esteem; but he bears upon him the scars of his twelve years' conflict; of the mean sorrows through which he has passed; and of the cheap indulgences he has sought relief and help from. There is nothing plastic in his nature now.
His man25 ners and habits are completely formed; and in them any fur
ther success can make little favorable change, whatever it may effect for his mind or genius.” 1
We are not to be surprised, therefore, at finding him make an awkward figure in the elegant drawing-rooms which were 30 now open to him, and disappointing those who had formed an
idea of him from the fascinating ease and gracefulness of his poetry.
Even the literary club, and the circle of which it formed a part, after their surprise at the intellectual flights of which he 35 showed himself capable, fell into a conventional mode of judg
ing and talking of him, and of placing him in absurd and whimsical points of view. His very celebrity operated here to his disadvantage. It brought him into continual comparison
1 Forster's Goldsmith.
with Johnson, who was the oracle of that circle and had given it a tone. Conversation was the great staple there, and of this Johnson was a master. He had been a reader and thinker from childhood : his melancholy temperament, which unfitted him for the pleasures of youth, had made him so. For many years 3 past the vast variety of works he had been obliged to consult in preparing his Dictionary, had stored an uncommonly retentive memory with facts on all kinds of subjects; making it a perfect colloquial armory. “ He had all his life,” says Boswell, “habituated himself to consider conversation as a trial 10 of intellectual vigor and skill. He had disciplined himself as a talker as well as a writer, making it a rule to impart whatever he knew in the most forcible language he could put it in, so that by constant practice and never suffering any careless expression to escape him, he had attained an extraordinary 15 accuracy and command of language.”
His conversation in all companies, according to Sir Joshua Reynolds, was such as to secure him universal attention, something above the usual colloquial style being always expected from him.
20 “I do not care,” said Orme, the historian of Hindostan, “ what subject Johnson talks; but I love better to hear him talk than anybody. He either gives you new thoughts or a new coloring.”
A stronger and more graphic eulogium is given by Dr. Percy. 25 “ The conversation of Johnson,” says he, “is strong and clear, and
may be compared to an antique statue, where every vein and muscle is distinct and clear.”
Such was the colloquial giant with which Goldsmith's celebrity and his habits of intimacy brought him into continual compari- 30 son; can we wonder that he should appear to disadvantage? Conversation grave, discursive, and disputatious, such as Johnson excelled and delighted in, was to him a severe task, and he never was good at a task of any kind. He had not, like Johnson, a vast fund of acquired facts to draw upon; nor a retentive 35 memory to furnish them forth when wanted. He could not, like the great lexicographer, mould his ideas and balance his periods while talking. He had a flow of ideas, but it was apt to be hurried and confused; and, as he said of himself, he had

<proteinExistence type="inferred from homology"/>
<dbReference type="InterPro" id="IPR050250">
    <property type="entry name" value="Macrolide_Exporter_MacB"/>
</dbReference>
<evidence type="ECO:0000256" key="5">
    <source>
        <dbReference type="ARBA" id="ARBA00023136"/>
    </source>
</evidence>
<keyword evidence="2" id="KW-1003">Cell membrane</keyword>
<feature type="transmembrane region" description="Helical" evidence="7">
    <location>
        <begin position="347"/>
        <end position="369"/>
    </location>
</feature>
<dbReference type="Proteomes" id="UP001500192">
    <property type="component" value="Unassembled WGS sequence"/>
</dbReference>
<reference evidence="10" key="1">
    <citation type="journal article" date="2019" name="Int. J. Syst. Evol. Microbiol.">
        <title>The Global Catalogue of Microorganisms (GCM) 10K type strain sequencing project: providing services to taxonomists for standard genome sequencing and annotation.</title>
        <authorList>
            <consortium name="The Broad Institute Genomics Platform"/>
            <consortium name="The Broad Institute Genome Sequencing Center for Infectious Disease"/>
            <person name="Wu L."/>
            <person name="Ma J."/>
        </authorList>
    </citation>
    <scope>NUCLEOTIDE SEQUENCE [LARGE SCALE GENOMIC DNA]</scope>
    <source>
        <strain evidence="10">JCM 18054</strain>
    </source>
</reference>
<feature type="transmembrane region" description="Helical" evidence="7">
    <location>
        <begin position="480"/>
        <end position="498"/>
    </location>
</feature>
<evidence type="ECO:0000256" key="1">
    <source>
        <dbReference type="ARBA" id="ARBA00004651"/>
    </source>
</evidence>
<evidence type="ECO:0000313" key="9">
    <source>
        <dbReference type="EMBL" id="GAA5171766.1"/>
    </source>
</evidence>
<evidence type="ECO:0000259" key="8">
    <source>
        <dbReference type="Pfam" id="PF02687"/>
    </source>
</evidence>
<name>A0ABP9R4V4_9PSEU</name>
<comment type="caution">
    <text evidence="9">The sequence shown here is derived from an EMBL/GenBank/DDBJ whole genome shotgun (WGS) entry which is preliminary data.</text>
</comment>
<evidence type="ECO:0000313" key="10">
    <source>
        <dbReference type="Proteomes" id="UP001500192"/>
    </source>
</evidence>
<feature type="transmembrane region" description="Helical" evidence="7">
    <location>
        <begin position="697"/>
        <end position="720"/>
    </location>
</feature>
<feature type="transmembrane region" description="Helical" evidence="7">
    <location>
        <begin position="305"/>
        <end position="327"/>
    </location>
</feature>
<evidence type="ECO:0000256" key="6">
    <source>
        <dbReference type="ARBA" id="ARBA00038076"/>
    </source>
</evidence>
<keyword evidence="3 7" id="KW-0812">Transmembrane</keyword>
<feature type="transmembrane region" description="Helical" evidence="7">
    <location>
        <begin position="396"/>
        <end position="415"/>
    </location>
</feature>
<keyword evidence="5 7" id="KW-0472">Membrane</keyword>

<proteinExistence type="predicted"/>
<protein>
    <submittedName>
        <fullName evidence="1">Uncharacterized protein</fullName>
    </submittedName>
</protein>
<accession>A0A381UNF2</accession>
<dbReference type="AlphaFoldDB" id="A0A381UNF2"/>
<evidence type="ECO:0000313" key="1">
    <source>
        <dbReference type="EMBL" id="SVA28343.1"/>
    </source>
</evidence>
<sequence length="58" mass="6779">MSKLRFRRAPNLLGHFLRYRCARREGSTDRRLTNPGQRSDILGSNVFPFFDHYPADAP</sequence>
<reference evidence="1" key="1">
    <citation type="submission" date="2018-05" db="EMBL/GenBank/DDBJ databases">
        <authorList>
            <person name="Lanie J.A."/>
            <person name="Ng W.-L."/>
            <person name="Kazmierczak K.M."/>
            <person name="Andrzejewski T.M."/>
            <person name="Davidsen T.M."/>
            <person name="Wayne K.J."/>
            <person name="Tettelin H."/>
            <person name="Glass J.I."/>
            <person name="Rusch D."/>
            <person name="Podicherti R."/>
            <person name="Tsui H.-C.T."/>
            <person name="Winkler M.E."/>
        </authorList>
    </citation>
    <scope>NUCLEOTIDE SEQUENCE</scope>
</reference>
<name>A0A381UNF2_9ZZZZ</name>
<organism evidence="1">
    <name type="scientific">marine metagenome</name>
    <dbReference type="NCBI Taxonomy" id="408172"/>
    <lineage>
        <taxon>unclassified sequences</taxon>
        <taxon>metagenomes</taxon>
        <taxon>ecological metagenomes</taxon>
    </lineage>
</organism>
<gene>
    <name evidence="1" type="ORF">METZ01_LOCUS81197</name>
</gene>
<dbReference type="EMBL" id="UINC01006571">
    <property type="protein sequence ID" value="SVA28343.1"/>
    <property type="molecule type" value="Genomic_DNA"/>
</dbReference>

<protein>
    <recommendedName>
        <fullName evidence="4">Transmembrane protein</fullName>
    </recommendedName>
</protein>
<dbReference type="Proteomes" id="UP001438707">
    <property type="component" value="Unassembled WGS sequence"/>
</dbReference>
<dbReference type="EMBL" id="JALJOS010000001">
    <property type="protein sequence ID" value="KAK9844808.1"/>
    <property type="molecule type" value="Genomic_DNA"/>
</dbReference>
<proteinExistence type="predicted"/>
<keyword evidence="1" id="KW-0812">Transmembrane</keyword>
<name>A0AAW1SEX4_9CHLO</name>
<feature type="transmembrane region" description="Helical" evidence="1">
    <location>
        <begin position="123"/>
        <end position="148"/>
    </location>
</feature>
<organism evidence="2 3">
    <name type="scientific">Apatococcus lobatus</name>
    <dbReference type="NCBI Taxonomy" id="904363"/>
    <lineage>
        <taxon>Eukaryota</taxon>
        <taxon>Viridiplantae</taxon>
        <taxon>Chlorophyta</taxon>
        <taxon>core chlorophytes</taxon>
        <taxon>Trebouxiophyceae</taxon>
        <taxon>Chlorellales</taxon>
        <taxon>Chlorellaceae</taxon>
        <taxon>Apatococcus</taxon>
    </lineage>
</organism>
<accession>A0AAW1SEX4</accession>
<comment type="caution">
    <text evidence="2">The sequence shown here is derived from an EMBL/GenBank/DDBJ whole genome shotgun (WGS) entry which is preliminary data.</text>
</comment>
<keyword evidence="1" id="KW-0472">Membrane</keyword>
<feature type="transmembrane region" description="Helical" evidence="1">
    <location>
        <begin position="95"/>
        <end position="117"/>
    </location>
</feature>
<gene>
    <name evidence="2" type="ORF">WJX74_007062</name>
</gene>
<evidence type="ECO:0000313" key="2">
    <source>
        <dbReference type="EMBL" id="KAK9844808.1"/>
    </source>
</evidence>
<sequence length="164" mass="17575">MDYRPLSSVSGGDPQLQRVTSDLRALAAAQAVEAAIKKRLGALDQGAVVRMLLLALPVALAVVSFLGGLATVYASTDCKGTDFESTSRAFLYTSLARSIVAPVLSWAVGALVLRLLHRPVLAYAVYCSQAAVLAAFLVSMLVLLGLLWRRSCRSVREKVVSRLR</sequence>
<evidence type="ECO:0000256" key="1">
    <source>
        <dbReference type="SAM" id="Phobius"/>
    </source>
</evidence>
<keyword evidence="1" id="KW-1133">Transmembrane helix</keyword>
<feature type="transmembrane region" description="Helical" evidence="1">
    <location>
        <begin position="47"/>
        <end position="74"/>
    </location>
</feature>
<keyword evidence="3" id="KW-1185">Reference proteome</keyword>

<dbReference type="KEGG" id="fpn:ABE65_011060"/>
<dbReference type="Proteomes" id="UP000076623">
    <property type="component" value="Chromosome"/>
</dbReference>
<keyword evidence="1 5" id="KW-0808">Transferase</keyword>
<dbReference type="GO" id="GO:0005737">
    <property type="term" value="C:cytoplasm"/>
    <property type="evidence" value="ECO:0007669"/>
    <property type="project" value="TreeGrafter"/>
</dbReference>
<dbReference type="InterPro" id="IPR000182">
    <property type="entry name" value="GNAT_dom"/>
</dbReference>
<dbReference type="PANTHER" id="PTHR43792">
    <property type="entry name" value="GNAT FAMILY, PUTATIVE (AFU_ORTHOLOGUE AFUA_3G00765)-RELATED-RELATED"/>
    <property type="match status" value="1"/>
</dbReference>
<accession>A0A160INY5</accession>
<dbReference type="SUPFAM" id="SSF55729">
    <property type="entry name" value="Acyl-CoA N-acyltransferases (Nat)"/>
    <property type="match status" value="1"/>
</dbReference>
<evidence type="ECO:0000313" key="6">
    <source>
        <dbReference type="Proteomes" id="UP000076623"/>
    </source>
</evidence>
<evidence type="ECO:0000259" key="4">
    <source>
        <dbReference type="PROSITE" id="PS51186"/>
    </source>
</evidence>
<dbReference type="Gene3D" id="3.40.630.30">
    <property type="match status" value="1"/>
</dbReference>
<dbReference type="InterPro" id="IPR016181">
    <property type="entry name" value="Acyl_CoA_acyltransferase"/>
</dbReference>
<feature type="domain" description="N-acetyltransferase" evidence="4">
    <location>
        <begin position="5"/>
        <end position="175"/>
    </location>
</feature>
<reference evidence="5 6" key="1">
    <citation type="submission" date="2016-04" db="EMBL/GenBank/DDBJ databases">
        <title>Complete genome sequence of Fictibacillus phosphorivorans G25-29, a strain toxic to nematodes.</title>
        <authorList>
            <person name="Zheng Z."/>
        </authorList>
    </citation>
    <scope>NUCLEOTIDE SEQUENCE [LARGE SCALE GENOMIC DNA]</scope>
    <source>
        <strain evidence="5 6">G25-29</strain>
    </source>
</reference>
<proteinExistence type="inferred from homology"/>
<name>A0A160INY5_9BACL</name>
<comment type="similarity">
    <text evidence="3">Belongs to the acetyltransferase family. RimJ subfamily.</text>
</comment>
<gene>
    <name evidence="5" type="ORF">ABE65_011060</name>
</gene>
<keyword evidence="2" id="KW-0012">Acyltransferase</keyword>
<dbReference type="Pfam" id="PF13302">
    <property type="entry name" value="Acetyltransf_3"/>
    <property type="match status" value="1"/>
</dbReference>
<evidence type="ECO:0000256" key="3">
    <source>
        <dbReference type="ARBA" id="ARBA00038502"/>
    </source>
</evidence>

contracted a hesitating and disagreeable manner of speaking: He used to say that he always argued best when he argued alone; that is to say, he could master a subject in his study,
with his pen in his hand; but when he came into company he 5 grew confused, and was unable to talk about it. Johnson made
à remark concerning him to somewhat of the same purport. f No man,” said he, “ is more foolish than Goldsmith when he has not a pen in his hand, or more wise when he has.” Yet
with all this conscious deficiency he was continually getting 10 involved in colloquial contests with Johnson and other prime
talkers of the literary circle. He felt that he had become a notoriety, that he had entered the lists and was expected to make fight; so with that heedlessness which characterized him
in everything else he dashed on at a venture; trusting to chance 15 in this as in other things, and hoping occasionally to make a
lucky hit. Johnson perceived his haphazard temerity, but gave him no credit for the real diffidence which lay at bottom. “The misfortune of Goldsmith in conversation,” said he, “is this, he
goes on without knowing how he is to get off. His genius is 20 great, but his knowledge is small. As they say of a generous
man it is a pity he is not rich, we may say of Goldsmith it is a pity he is not knowing. He would not keep his knowledge to himself.” And, on another occasion, he observes: “Goldsmith,
rather than not talk, will talk of what he knows himself to be 25 ignorant, which can only end in exposing him. If in company
with two founders, he would fall a-talking on the method of making cannon, though both of them would soon see that he did not know what metal a cannon is made of.” And again:
“Goldsmith should not be forever attempting to shine in con30 versation; he has not temper for it, he is so much mortified
when he fails. Sir, a game of jokes is composed partly of skill, partly of chance; a man may be beat at times by one who has not the tenth part of his wit. Now Goldsmith, putting himself
against another, is like a man laying a hundred to one, who can35 not spare the hundred. It is not worth a man's while. A man
should not lay a hundred to one unless he can easily spare it, though he has a hundred chances for him; he can get but a guinea, and he may lose a hundred. Goldsmith is in this state. When he contends, if he gets the better, it is a very little addi